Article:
I am black, with a light complexion, as is my immediate family—without any white parent or grandparent. I have often been in the position of going to school or working in an almost entirely white environment where whites have had little personal contact with blacks. Often they will tell me they thought I was Native American or Mexican. I have no trouble with this, but some will often say to me in a tone that suggests a compliment, "You don't look black," which I find insulting. Light or not, I am black, and resent any implication that I should be proud that I do not "look black." I usually respond, "Blacks are both light and dark, so I do look black." I'm not sure the people who make these comments realize it is insulting, and sometimes I want to say, "You don't look white to me," as many whites look like my family and we are all black. Any suggestions on handling this?
—Black and Proud
To give you an informed answer with knowledge and experience behind it, Prudie checked with Karen Grigsby Bates. She is a fair-skinned black journalist who's spent much of her career writing about race. When she read your letter, she said, she rolled her eyes and thought, "Been there; living that." She borrowed Prudie's cap, and here's her answer: "If you want to be bothered with broadening people's cultural landscapes, you could say something like, 'Well, black is a very flexible color in America. We run the gamut.' Then leave it at that. Or you could elaborate: 'My whole family is black and everyone is a different color. It's very common.' Personally, I like the second option. Should you be in snarky-educational mode, try: 'Funny, you don't look white to me—but maybe that's because you look so much like one of my favorite aunts.' "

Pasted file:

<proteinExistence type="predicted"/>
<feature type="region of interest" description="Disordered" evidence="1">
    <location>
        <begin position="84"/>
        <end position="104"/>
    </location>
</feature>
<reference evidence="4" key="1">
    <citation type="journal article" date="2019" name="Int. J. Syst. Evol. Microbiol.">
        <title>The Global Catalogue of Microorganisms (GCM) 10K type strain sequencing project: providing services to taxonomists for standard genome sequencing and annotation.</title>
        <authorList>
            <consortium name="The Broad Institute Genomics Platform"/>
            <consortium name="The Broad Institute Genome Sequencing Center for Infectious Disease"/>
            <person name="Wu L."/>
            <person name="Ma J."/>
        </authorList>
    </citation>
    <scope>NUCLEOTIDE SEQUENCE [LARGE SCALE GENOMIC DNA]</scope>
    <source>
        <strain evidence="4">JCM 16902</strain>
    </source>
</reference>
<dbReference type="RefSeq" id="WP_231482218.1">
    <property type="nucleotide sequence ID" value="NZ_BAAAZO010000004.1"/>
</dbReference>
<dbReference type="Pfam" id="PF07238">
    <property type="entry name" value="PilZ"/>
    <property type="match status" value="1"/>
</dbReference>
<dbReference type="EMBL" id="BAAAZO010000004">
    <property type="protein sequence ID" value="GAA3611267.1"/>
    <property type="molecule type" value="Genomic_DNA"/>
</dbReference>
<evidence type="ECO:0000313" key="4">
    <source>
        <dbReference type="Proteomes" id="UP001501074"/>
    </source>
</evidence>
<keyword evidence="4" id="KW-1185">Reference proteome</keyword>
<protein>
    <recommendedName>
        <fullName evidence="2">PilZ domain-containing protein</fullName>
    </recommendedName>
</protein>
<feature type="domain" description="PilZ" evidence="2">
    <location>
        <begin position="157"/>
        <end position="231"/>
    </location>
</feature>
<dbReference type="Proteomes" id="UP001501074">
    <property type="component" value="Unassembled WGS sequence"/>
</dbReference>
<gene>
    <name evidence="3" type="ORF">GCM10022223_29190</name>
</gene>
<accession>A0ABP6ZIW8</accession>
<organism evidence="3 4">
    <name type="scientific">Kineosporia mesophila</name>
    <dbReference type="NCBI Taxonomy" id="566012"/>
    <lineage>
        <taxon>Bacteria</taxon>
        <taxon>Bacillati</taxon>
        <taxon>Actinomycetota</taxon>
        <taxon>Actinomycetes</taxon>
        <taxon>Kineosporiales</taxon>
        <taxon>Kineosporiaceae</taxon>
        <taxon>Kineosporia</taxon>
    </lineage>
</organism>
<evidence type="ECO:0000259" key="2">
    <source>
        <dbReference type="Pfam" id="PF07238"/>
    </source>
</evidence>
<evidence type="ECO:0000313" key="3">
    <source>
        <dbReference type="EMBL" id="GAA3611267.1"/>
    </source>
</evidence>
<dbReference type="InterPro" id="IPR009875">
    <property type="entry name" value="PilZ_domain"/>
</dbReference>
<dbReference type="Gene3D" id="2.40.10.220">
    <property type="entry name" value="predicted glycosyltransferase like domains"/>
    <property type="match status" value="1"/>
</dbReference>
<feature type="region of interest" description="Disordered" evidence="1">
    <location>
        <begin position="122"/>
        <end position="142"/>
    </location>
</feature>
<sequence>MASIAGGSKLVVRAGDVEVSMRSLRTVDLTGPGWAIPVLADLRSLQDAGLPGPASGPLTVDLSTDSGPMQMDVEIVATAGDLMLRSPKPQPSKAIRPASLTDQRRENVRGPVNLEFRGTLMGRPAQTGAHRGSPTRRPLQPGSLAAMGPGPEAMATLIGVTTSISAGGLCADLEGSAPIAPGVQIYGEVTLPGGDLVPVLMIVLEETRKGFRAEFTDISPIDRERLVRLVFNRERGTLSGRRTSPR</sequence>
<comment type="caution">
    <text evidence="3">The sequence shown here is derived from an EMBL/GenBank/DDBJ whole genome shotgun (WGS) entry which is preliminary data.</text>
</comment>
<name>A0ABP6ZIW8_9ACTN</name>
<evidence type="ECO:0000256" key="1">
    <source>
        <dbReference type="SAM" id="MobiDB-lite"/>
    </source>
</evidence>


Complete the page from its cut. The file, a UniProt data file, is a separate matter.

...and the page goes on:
The question remained, even at our 14th wedding anniversary celebratory dinner: Why must I, a well-adjusted left-handed person, wear my wedding ring on my left hand? My wife (a right-handed person, as you might expect) is quite clear and insistent that there is no wiggle room on this, and all my complaints about the ring squishing my middle finger when I write, etc., fall on deaf ears. What is the big taboo about wearing a wedding ring on my right hand? "Handism" remains an institutionalized bias pooh-poohed by the right-handed supremacists who don't understand the unfairness in scissors, pay telephones, pneumatic tools, and other daily devices. You have always—well, almost always—demonstrated a sense of fair play, Prudie. Set my wife on the right path to open-handedness. Please. And no left-handed compliments.